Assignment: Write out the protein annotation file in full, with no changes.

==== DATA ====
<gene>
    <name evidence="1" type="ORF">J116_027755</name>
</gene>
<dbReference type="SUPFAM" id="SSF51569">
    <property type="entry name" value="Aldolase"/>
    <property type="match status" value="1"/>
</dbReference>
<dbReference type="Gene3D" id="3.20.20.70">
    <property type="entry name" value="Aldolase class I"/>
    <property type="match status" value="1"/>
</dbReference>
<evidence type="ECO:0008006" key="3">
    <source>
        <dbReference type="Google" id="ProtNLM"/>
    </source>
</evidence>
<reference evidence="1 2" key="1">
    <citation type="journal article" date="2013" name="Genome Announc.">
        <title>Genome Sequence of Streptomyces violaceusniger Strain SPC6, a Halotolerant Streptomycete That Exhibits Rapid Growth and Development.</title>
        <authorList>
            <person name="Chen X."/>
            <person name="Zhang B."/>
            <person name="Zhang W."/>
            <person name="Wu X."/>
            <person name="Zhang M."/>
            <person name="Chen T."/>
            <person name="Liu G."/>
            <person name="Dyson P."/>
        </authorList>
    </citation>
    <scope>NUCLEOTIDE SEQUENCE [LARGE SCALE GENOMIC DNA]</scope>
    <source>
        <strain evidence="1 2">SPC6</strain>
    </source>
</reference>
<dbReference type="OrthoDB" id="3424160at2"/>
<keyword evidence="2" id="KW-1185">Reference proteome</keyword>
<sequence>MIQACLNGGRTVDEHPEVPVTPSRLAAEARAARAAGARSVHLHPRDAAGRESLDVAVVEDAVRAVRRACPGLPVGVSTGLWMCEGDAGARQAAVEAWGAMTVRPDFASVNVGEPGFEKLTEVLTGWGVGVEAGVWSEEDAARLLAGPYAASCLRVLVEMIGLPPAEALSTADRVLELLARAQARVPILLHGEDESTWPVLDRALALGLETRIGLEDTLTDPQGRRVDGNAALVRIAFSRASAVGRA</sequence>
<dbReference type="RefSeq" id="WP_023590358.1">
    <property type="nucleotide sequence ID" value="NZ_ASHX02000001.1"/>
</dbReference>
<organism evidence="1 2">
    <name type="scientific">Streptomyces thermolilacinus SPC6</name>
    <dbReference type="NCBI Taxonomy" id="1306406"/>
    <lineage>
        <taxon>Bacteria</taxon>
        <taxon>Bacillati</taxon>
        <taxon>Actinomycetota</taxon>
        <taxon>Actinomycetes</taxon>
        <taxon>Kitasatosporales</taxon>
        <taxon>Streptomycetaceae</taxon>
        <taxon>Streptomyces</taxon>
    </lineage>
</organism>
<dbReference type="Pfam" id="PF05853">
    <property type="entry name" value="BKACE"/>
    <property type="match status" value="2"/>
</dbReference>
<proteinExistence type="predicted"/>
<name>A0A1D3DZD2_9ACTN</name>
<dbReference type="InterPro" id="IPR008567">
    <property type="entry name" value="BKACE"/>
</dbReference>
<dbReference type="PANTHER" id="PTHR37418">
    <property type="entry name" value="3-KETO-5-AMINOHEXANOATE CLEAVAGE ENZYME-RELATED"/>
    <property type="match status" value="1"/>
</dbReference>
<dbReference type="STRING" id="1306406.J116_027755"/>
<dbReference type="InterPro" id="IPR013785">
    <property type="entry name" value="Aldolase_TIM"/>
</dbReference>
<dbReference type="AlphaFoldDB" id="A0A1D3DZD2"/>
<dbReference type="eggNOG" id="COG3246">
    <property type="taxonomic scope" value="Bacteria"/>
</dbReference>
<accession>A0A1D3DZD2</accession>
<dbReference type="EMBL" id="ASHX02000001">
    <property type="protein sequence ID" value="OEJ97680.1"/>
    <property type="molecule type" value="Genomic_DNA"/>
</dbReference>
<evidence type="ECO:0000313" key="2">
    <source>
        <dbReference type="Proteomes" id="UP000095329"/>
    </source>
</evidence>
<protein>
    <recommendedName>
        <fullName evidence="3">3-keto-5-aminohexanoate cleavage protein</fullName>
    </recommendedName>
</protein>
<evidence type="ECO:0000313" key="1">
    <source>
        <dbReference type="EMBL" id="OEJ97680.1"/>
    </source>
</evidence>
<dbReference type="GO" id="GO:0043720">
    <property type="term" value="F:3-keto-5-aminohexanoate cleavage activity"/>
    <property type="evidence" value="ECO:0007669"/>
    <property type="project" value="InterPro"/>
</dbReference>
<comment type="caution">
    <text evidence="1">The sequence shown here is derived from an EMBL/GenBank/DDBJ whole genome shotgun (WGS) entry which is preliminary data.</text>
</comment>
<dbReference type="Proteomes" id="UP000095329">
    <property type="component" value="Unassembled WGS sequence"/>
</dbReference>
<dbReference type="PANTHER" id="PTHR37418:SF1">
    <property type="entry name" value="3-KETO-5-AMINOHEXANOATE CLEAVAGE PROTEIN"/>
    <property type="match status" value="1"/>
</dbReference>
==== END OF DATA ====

<gene>
    <name evidence="1" type="ORF">J116_027755</name>
</gene>
<dbReference type="SUPFAM" id="SSF51569">
    <property type="entry name" value="Aldolase"/>
    <property type="match status" value="1"/>
</dbReference>
<dbReference type="Gene3D" id="3.20.20.70">
    <property type="entry name" value="Aldolase class I"/>
    <property type="match status" value="1"/>
</dbReference>
<evidence type="ECO:0008006" key="3">
    <source>
        <dbReference type="Google" id="ProtNLM"/>
    </source>
</evidence>
<reference evidence="1 2" key="1">
    <citation type="journal article" date="2013" name="Genome Announc.">
        <title>Genome Sequence of Streptomyces violaceusniger Strain SPC6, a Halotolerant Streptomycete That Exhibits Rapid Growth and Development.</title>
        <authorList>
            <person name="Chen X."/>
            <person name="Zhang B."/>
            <person name="Zhang W."/>
            <person name="Wu X."/>
            <person name="Zhang M."/>
            <person name="Chen T."/>
            <person name="Liu G."/>
            <person name="Dyson P."/>
        </authorList>
    </citation>
    <scope>NUCLEOTIDE SEQUENCE [LARGE SCALE GENOMIC DNA]</scope>
    <source>
        <strain evidence="1 2">SPC6</strain>
    </source>
</reference>
<dbReference type="OrthoDB" id="3424160at2"/>
<keyword evidence="2" id="KW-1185">Reference proteome</keyword>
<sequence>MIQACLNGGRTVDEHPEVPVTPSRLAAEARAARAAGARSVHLHPRDAAGRESLDVAVVEDAVRAVRRACPGLPVGVSTGLWMCEGDAGARQAAVEAWGAMTVRPDFASVNVGEPGFEKLTEVLTGWGVGVEAGVWSEEDAARLLAGPYAASCLRVLVEMIGLPPAEALSTADRVLELLARAQARVPILLHGEDESTWPVLDRALALGLETRIGLEDTLTDPQGRRVDGNAALVRIAFSRASAVGRA</sequence>
<dbReference type="RefSeq" id="WP_023590358.1">
    <property type="nucleotide sequence ID" value="NZ_ASHX02000001.1"/>
</dbReference>
<organism evidence="1 2">
    <name type="scientific">Streptomyces thermolilacinus SPC6</name>
    <dbReference type="NCBI Taxonomy" id="1306406"/>
    <lineage>
        <taxon>Bacteria</taxon>
        <taxon>Bacillati</taxon>
        <taxon>Actinomycetota</taxon>
        <taxon>Actinomycetes</taxon>
        <taxon>Kitasatosporales</taxon>
        <taxon>Streptomycetaceae</taxon>
        <taxon>Streptomyces</taxon>
    </lineage>
</organism>
<dbReference type="Pfam" id="PF05853">
    <property type="entry name" value="BKACE"/>
    <property type="match status" value="2"/>
</dbReference>
<proteinExistence type="predicted"/>
<name>A0A1D3DZD2_9ACTN</name>
<dbReference type="InterPro" id="IPR008567">
    <property type="entry name" value="BKACE"/>
</dbReference>
<dbReference type="PANTHER" id="PTHR37418">
    <property type="entry name" value="3-KETO-5-AMINOHEXANOATE CLEAVAGE ENZYME-RELATED"/>
    <property type="match status" value="1"/>
</dbReference>
<dbReference type="STRING" id="1306406.J116_027755"/>
<dbReference type="InterPro" id="IPR013785">
    <property type="entry name" value="Aldolase_TIM"/>
</dbReference>
<dbReference type="AlphaFoldDB" id="A0A1D3DZD2"/>
<dbReference type="eggNOG" id="COG3246">
    <property type="taxonomic scope" value="Bacteria"/>
</dbReference>
<accession>A0A1D3DZD2</accession>
<dbReference type="EMBL" id="ASHX02000001">
    <property type="protein sequence ID" value="OEJ97680.1"/>
    <property type="molecule type" value="Genomic_DNA"/>
</dbReference>
<evidence type="ECO:0000313" key="2">
    <source>
        <dbReference type="Proteomes" id="UP000095329"/>
    </source>
</evidence>
<protein>
    <recommendedName>
        <fullName evidence="3">3-keto-5-aminohexanoate cleavage protein</fullName>
    </recommendedName>
</protein>
<evidence type="ECO:0000313" key="1">
    <source>
        <dbReference type="EMBL" id="OEJ97680.1"/>
    </source>
</evidence>
<dbReference type="GO" id="GO:0043720">
    <property type="term" value="F:3-keto-5-aminohexanoate cleavage activity"/>
    <property type="evidence" value="ECO:0007669"/>
    <property type="project" value="InterPro"/>
</dbReference>
<comment type="caution">
    <text evidence="1">The sequence shown here is derived from an EMBL/GenBank/DDBJ whole genome shotgun (WGS) entry which is preliminary data.</text>
</comment>
<dbReference type="Proteomes" id="UP000095329">
    <property type="component" value="Unassembled WGS sequence"/>
</dbReference>
<dbReference type="PANTHER" id="PTHR37418:SF1">
    <property type="entry name" value="3-KETO-5-AMINOHEXANOATE CLEAVAGE PROTEIN"/>
    <property type="match status" value="1"/>
</dbReference>